The #MeToo movement exposes and confronts sexual abuse and harassment. Its hashtag spread virally on social media in the context of accusations of sexual assault held against the American film producer Harvey Weinstein in the autumn of 2017. The movement has had huge international social and political repercussions, and has inspired or shaped academic works in a variety of fields, including history, philosophy and literature.
In the field of library classifications, the Library of Congress subject heading “MeToo movement” was created in 2020, and uses sources defining it as a movement “launched in 2006 in the United States to assist survivors of sexual violence, especially females of colour” (Encyclopedia Britannica online), which “burgeoned across social media, moving beyond Twitter and into living rooms and courtrooms” (Routledge handbook of the politics of the #MeToo movement, 2021), “revealed sexual abuse in every sphere of society” (Ruth Everhart, The #metoo reckoning, 2020), and intends “to create solidarity among survivors of sexual harassment” (Center for American Progress website). As social media played such an important role in the spread of the #MeToo movement, the Library of Congress also contributed to recording it through the compilation of a Web archive. We can also mention the #metoo Digital Media Collection built by the Schlesinger Library on the History of Women in America, at Harvard University.
Last weekend, the English women’s football team won against Germany, thus securing third place in this year’s Women’s World Cup. Women’s football has come a long way during the last decade or so, even though the public perception of it still lags behind that of its male counterpart. Football is, of course, only one area amongst many illustrating the still prevailing stereotypes and prejudices regarding the genders. Feminism, however, doesn’t currently have the public attention that it had during the 1970s, but with people like Emma Watson recently speaking out and raising awareness to feminist issues, it is still very much a topic of importance. Historically, feminism has never been one homogenous movement, uniting the needs and requests of ALL women, but rather consisted of various approaches, ideologies and ideas. Contemporary, public feminism in Germany is, however, largely dominated by one person, Alice Schwarzer, thus leaving very little room for broad debate and limiting its reach.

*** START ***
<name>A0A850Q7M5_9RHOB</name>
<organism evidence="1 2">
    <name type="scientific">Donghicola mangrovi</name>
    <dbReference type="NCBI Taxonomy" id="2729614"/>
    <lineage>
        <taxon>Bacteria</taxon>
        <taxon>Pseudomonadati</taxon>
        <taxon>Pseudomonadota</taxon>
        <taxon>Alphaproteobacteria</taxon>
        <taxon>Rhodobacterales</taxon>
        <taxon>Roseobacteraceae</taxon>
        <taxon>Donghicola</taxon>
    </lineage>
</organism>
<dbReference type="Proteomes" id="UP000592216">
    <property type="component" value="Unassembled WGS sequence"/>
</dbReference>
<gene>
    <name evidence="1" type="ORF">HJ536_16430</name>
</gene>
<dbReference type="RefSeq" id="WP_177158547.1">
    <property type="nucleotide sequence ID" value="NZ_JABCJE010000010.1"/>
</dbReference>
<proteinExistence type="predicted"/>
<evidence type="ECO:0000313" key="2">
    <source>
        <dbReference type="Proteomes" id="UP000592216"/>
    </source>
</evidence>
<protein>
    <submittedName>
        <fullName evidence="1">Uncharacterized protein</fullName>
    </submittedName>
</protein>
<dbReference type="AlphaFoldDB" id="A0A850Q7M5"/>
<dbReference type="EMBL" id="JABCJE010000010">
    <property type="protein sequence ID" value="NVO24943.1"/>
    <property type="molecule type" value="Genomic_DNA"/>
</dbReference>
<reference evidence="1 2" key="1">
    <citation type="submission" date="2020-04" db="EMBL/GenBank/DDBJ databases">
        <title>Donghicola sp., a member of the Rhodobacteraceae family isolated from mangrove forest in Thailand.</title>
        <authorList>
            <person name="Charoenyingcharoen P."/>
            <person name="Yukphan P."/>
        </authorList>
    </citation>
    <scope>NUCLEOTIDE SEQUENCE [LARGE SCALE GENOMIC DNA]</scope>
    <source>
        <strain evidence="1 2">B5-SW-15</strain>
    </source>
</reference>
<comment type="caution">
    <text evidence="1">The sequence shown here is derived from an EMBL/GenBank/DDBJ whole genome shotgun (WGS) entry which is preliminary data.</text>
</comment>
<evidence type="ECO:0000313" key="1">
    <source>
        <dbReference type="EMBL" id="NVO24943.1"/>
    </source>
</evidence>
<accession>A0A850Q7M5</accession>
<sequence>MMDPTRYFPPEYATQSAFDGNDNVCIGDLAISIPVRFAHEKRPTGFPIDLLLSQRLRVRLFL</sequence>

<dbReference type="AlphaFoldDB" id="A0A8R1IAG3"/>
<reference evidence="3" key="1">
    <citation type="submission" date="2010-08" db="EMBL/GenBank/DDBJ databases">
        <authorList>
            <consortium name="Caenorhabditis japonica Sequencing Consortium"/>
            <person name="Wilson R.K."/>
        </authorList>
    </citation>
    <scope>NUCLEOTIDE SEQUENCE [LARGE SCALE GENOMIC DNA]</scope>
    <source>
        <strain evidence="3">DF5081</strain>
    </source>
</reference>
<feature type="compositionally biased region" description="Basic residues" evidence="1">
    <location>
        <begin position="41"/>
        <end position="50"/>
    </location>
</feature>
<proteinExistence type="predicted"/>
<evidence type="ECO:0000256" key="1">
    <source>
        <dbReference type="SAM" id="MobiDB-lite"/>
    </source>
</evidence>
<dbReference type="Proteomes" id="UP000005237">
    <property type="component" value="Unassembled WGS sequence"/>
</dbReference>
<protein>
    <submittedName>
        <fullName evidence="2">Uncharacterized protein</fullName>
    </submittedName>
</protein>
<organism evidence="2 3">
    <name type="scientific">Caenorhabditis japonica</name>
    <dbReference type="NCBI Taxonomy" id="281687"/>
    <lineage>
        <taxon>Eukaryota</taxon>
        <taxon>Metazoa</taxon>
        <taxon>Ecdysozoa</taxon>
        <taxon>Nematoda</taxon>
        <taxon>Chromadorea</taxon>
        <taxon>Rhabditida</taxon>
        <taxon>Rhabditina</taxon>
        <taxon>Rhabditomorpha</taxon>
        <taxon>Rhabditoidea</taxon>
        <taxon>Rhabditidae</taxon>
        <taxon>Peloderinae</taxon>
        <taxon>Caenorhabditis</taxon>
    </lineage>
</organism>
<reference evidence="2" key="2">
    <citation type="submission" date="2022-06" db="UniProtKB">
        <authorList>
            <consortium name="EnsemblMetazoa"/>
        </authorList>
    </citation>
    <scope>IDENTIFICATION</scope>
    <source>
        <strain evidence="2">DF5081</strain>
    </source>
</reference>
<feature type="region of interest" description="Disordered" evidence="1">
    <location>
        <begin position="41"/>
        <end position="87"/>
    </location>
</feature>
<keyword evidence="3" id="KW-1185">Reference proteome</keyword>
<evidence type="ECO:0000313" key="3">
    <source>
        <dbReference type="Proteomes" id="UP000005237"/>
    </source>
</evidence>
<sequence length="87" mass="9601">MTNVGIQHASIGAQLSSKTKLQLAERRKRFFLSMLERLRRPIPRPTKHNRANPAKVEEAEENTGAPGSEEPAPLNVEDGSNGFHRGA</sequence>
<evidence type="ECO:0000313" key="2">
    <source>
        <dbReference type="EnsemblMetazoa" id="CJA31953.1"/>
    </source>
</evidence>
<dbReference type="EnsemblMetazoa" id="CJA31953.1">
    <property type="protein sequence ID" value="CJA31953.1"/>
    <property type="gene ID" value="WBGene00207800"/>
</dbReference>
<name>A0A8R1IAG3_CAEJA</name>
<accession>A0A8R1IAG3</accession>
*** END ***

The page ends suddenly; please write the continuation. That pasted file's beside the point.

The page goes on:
To understand contemporary German feminism in contrast to its more colourful and active international version, it is important to take a closer look at its history. The book German Feminist Writings, edited by Patricia A. Hermingshouse and Magda Mueller (245:1.c.200.237), provides a great insight into German feminist thinking over the past 250 years. It is a collection of texts from German-speaking societies that deal with women’s issues, all translated into English. The book gathers thoughts on five different topics in regards to women, namely on education, work, politics, art and literature, and general issues of gender. As its own introduction states, the book does not include some texts that one might expect to be there, but therefore includes other, lesser known writings, that may not always “correspond to contemporary understandings of feminism”, but thus give a further insight into feminist history. The books Über Hexen und andere auszumerzende Frauen by Hanna Behrend and Gisela Notz (C201.d.4538) and Frauensichten: Essays zur Zeitgeschichte by Anne Jüssen (C200.d.3586) both combine various writings and essays about feminism and its historical development. Out of the Shadows: Contemporary German Feminism by Silke Beinssen-Hesse and Kate Rigby (245:1.c.95.60) was published in 1996 and not only provides further historical context about feminism in Germany, but also relates it to international feminism. Continue reading →